This course creates a forum for students to engage with the historical and contemporary conditions that are present in the neighborhoods adjacent to North Avenue. This conversation takes place in the immediate conditions surrounding the death of Freddie Gray and trials of the six Baltimore City Police officers. This course is a living social practice forum where participants speak about their particular viewpoint. The goal is to create a conversation that benefits everyone that is involved. Students act as active organizers/documenters/communicators of this forum. As a class, students develop a visual and creative strategy to communicate the issues encountered. This course embraces as wide a spectrum from the North Avenue community as possible, including but not limited to: residents, activists, community organizers, artists, business owners, political representatives, Baltimore City police, developers, health services (particularly addiction counseling/harm reduction).
This course is an opportunity for students to be engaged in an experimental research practice that focuses on understanding and solving challenges facing Baltimore City by investigating and developing new artistic processes and material outputs. Guided by concepts like metamodelization and schizoanalysis, this course looks to processes of examining the social, psychic, and scientific models currently in place, then recombining or replacing these models with something that might work better. Students are focused on multiple threads of a central social challenge: the economic crisis and its impact on employment in Baltimore City. The class location methodology can be seen as an assemblage of the Situationist International’s subversive “derives” and Colin Wards ideology of “street work” — using the urban environment as a resource for learning, which integrates a community based program of decision-making on local urban issues.Prerequisite: FF 162
Students will explore sources for the ideas expressed in their work by examining their personal history and artistic identity. Topics common to artists throughout the history of art range from psychological and philosophical to scientific and mythic. These will be presented to encourage deeper exploration into individual points of view. This course is appropriate for the Intermediate/Advanced level student who has developed a personal direction or the student who is making the transition from assignment based courses to independent personal based work. There will be weekly slide lectures, discussions or museum visits and regular group adn individual crits. An inner disciplinary course, there are no restrictions on medium, form or imagery.
In the contemporary art world, artists are not only responsible for making work, but for providing or seeking out the context for their work. This course takes a comprehensive look at the practices of contemporary artists, how artists working today relate to one another, and historical models of art making. The first half of each class focuses on readings, lectures/presentations and discussions; the second half is concerned with group critiques of student's individual work, and sometimes, assignments studio work. The idea is to present and explore a holistic picture of what it means to an artist today.Sophomores, Juniors, and Seniors only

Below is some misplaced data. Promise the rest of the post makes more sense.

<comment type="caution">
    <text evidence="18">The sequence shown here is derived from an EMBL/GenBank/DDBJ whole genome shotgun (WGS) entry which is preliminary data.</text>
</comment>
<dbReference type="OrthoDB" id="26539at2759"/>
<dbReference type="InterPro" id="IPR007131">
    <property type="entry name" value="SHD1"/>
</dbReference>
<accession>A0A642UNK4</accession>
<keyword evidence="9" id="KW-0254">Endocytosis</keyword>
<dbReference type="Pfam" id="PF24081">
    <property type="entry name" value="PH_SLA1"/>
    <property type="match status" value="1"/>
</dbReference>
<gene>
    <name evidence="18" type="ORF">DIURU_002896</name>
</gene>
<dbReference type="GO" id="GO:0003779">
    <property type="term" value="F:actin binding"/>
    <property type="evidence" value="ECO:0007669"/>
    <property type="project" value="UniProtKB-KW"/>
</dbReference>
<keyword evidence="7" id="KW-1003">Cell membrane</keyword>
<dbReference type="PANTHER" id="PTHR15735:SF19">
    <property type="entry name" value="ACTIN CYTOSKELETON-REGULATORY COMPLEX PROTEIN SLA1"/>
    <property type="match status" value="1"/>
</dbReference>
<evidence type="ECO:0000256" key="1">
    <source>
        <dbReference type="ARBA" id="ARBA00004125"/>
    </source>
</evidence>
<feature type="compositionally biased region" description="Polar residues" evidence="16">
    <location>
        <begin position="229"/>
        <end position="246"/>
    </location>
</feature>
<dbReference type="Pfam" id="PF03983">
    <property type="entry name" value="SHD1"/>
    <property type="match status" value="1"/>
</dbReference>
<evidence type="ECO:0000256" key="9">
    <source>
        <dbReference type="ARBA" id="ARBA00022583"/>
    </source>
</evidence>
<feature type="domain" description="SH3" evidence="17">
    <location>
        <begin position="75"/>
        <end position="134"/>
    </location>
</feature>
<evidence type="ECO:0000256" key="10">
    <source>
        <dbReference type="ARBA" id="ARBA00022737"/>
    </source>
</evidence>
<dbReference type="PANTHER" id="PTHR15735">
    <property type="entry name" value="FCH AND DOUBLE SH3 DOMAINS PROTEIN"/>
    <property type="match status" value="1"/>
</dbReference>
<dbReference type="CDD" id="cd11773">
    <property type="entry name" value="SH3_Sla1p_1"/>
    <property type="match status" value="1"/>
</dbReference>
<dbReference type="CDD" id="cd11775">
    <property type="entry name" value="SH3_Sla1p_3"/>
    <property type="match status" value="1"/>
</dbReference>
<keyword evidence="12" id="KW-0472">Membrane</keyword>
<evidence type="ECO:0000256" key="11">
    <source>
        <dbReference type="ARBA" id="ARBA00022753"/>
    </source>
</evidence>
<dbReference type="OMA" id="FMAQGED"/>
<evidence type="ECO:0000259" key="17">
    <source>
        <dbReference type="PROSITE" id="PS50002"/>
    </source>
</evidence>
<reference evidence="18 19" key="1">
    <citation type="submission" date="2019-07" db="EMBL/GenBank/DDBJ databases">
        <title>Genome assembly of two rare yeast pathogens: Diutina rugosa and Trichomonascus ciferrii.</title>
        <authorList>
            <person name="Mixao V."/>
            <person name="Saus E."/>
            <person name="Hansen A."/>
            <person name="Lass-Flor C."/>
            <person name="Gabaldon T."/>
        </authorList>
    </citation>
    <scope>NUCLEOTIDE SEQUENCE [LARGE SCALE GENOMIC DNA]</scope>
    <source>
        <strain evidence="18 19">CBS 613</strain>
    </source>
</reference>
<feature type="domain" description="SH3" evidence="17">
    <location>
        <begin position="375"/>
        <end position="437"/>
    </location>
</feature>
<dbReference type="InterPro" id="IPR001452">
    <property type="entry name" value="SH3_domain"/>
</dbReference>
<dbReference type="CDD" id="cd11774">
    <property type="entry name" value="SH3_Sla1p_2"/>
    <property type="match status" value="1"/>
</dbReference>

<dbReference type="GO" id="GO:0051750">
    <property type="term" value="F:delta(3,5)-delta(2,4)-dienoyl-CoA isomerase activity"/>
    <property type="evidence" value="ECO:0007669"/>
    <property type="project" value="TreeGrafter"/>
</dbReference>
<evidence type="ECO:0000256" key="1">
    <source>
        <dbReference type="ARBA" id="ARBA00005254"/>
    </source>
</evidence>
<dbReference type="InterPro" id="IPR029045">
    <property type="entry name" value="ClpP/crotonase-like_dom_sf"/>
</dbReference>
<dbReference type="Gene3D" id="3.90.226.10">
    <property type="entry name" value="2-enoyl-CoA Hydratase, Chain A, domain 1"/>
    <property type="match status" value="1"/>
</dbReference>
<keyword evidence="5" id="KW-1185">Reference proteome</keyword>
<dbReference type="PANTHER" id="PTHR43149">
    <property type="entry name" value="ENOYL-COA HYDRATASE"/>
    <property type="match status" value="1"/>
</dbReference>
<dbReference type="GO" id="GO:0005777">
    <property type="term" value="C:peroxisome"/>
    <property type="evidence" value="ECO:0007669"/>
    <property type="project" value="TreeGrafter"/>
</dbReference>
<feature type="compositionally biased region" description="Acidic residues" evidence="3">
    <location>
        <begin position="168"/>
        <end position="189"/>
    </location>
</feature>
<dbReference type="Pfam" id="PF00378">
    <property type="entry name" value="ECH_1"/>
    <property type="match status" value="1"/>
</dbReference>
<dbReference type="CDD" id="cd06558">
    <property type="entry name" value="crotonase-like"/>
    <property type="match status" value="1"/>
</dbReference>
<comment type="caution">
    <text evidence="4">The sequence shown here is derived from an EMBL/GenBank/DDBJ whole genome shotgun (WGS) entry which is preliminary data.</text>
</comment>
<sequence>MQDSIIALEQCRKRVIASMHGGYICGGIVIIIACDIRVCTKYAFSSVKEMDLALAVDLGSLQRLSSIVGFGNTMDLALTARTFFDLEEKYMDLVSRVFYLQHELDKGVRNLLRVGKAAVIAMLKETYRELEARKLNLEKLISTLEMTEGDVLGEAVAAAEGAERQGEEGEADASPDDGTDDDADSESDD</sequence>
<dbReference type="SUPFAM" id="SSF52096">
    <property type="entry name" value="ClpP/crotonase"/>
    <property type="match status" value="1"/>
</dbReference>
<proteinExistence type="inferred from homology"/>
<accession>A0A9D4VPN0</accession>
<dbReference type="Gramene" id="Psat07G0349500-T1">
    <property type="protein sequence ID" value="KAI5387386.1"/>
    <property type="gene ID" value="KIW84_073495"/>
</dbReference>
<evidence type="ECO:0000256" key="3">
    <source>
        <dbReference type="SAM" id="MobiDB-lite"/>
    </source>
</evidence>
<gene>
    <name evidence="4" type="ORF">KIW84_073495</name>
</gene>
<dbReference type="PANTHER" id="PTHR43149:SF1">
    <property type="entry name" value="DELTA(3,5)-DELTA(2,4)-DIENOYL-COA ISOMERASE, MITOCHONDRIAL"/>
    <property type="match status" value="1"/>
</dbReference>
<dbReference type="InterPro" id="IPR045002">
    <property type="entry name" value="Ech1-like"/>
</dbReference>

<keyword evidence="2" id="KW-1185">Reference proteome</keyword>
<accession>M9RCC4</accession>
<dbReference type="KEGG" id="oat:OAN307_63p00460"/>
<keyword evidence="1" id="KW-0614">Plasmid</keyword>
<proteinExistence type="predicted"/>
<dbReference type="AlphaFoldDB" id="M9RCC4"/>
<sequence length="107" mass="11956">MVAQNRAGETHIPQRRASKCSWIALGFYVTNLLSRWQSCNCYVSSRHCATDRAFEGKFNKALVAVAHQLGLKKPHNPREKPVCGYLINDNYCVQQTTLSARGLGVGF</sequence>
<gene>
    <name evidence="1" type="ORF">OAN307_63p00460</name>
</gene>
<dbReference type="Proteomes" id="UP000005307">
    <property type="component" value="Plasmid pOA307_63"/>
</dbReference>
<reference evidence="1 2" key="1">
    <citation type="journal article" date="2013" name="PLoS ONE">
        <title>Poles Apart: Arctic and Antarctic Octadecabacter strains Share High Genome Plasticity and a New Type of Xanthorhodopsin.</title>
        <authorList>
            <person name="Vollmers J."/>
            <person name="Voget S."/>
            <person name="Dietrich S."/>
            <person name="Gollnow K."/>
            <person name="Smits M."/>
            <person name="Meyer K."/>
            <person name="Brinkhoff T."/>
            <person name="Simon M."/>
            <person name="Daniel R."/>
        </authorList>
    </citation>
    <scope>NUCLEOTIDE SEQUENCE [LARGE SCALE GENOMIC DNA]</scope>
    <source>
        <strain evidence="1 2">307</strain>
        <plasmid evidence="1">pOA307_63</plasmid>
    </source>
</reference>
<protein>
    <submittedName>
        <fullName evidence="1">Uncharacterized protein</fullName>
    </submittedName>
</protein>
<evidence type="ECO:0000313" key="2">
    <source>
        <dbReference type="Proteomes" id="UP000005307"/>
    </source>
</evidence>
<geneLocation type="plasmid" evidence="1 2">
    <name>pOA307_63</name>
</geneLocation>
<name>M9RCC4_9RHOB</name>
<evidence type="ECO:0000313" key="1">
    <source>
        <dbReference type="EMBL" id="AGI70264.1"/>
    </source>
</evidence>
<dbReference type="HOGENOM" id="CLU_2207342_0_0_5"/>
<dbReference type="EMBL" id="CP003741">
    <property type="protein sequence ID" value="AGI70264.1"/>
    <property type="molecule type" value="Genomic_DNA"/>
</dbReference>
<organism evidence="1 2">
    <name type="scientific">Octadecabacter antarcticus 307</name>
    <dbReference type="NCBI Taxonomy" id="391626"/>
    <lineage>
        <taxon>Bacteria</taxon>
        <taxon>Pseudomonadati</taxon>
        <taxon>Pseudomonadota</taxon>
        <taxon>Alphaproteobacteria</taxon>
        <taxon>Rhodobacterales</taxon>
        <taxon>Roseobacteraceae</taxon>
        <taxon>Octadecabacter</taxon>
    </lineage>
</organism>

From its start, cinema has influenced and been influenced by the other art forms, from literature, painting, photography, illustration, and the comics through costume design, fashion design, stage set design, graphic design, and performance art. This course invites students from all disciplines to enter this relationship via their own independent works in media of their own choosing. For inspiration, movie imagery is studied via movie clips in tightly structured class meetings. The course includes many clips from classic and foreign movies, including European, South American, Asian, and Icelandic.Prerequisite: FF 162
Introduces basic and advanced techniques of watercolor as applied in a variety of disciplines. Emphasis is given to the handling of wash area and brush strokes in experimental and traditional ways, color mixing, and uses and representation of volume spaces.
In this advanced color course, the phenomenological workings of color is taught thoroughly and in depth, using Joseph Albers' text, "Interaction of Color." This intensive course of study is augmented by other sources such as "The Art of Color" by Johannes Itten, as well as a wide range of texts on color theory. Students develop a greater sense of color action, a better grasp of color theory, and a strong foundation to improve the use of color in their respective creative work, whatever their chosen medium. Students conduct research on a related topic of their choosing and give a presentation.Juniors, Seniors, Post-Baccalaureate, and Graduate level students only
Variations of this course will engage students and faculty in focused project work based upon partnerships and/or topical research in conjunction with studio output.